Where Is the Data Movement Going?
One day, machines will perform all these tasks flawlessly. Some steps, such as statistical modeling work, will be automated before others. Nevertheless, let’s not forget that human and mathematical elements are the only factors that remained constant during the evolution of data mining and decision science. That was true when the computing time was really precious, and it will be true when computing speed will be 1 million times faster than today.
How will the data players stay relevant in the future? The answer, I think, is having the ability to break complex problems into logical steps and raise questions in mathematically sound ways. Machines, no matter how advanced they may become, will not understand illogical requests. Plus, machines will not fully comprehend motivations of humans, whether they are marketers or consumers.
That is why the customer journey has to be mapped by logical humans with the help of smart machines, taking the best-of-both-worlds approach. I believe developers who understand that human element will help us leap toward the next phase. Not the ones who don’t take stepwise approaches, and not the ones who are completely tool set-oriented.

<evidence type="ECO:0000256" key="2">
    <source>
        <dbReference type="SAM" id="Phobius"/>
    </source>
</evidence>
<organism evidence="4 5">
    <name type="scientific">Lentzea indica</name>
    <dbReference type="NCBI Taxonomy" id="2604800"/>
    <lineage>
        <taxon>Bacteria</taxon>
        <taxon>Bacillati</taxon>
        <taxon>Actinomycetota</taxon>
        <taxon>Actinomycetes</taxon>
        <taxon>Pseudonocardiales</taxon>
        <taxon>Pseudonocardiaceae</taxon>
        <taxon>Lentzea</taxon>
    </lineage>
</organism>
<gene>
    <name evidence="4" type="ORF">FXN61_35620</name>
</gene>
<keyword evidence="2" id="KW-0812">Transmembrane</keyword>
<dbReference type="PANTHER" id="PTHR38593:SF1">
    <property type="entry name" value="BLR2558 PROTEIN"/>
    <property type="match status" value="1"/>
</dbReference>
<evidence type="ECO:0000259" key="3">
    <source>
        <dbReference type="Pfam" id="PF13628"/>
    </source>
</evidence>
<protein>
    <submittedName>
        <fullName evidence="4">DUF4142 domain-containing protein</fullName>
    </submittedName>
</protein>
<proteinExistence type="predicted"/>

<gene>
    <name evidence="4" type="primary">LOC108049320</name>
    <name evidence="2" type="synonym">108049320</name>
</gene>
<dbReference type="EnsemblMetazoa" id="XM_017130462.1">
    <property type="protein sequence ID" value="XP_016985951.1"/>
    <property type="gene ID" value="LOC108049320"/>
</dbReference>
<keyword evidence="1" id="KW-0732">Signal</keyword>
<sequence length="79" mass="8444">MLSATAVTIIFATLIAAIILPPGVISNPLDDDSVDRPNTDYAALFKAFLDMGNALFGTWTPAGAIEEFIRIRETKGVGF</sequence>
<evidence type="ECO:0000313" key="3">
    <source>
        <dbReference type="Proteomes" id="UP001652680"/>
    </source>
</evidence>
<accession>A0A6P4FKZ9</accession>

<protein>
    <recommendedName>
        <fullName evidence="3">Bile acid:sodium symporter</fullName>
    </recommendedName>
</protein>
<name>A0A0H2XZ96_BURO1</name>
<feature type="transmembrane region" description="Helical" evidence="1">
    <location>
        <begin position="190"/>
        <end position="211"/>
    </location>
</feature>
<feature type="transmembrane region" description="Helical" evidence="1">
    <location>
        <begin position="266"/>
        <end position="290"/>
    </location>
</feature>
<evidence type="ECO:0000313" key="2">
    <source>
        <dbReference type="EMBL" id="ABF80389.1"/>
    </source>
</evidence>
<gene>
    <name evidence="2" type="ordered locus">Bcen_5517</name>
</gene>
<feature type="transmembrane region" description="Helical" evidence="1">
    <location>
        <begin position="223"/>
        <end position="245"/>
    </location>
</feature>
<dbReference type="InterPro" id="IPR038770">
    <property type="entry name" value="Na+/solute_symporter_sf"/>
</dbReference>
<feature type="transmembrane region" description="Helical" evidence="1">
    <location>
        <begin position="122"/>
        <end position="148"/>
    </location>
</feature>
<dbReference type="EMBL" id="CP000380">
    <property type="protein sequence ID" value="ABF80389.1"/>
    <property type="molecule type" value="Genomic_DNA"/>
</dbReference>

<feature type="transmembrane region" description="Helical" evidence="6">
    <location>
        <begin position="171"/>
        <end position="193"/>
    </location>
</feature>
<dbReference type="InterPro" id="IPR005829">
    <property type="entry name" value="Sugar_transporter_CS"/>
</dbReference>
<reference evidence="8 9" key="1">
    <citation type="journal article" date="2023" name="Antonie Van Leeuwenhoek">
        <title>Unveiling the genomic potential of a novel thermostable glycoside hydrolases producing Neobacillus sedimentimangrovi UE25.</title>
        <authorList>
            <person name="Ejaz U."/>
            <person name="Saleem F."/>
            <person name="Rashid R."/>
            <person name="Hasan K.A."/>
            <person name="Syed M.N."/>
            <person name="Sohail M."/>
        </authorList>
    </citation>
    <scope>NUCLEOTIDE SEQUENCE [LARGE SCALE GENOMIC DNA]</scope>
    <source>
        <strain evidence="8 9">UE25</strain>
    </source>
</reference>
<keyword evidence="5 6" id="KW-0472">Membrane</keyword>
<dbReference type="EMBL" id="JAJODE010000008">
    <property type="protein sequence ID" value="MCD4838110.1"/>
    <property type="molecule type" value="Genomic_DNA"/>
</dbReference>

Stephen H. Yu is a world-class database marketer. He has a proven track record in comprehensive strategic planning and tactical execution, effectively bridging the gap between the marketing and technology world with a balanced view obtained from more than 30 years of experience in best practices of database marketing. Currently, Yu is president and chief consultant at Willow Data Strategy. Previously, he was the head of analytics and insights at eClerx, and VP, Data Strategy & Analytics at Infogroup. Prior to that, Yu was the founding CTO of I-Behavior Inc., which pioneered the use of SKU-level behavioral data. “As a long-time data player with plenty of battle experiences, I would like to share my thoughts and knowledge that I obtained from being a bridge person between the marketing world and the technology world. In the end, data and analytics are just tools for decision-makers; let’s think about what we should be (or shouldn’t be) doing with them first. And the tools must be wielded properly to meet the goals, so let me share some useful tricks in database design, data refinement process and analytics.” Reach him at firstname.lastname@example.org.